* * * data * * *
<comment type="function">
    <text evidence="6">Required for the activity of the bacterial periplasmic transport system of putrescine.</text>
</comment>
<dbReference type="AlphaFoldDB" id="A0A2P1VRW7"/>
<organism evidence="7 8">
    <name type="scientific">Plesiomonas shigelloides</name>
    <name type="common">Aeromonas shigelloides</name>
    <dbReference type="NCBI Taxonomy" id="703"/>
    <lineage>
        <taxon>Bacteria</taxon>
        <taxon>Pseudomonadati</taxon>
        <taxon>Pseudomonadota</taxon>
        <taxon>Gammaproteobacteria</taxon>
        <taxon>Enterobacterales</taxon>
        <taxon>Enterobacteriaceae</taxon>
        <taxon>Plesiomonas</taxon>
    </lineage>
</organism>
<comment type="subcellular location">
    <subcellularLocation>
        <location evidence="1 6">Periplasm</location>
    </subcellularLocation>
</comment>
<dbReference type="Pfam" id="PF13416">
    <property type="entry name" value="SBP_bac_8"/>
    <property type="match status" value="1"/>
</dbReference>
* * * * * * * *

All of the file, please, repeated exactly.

<comment type="function">
    <text evidence="6">Required for the activity of the bacterial periplasmic transport system of putrescine.</text>
</comment>
<dbReference type="AlphaFoldDB" id="A0A2P1VRW7"/>
<organism evidence="7 8">
    <name type="scientific">Plesiomonas shigelloides</name>
    <name type="common">Aeromonas shigelloides</name>
    <dbReference type="NCBI Taxonomy" id="703"/>
    <lineage>
        <taxon>Bacteria</taxon>
        <taxon>Pseudomonadati</taxon>
        <taxon>Pseudomonadota</taxon>
        <taxon>Gammaproteobacteria</taxon>
        <taxon>Enterobacterales</taxon>
        <taxon>Enterobacteriaceae</taxon>
        <taxon>Plesiomonas</taxon>
    </lineage>
</organism>
<comment type="subcellular location">
    <subcellularLocation>
        <location evidence="1 6">Periplasm</location>
    </subcellularLocation>
</comment>
<dbReference type="Pfam" id="PF13416">
    <property type="entry name" value="SBP_bac_8"/>
    <property type="match status" value="1"/>
</dbReference>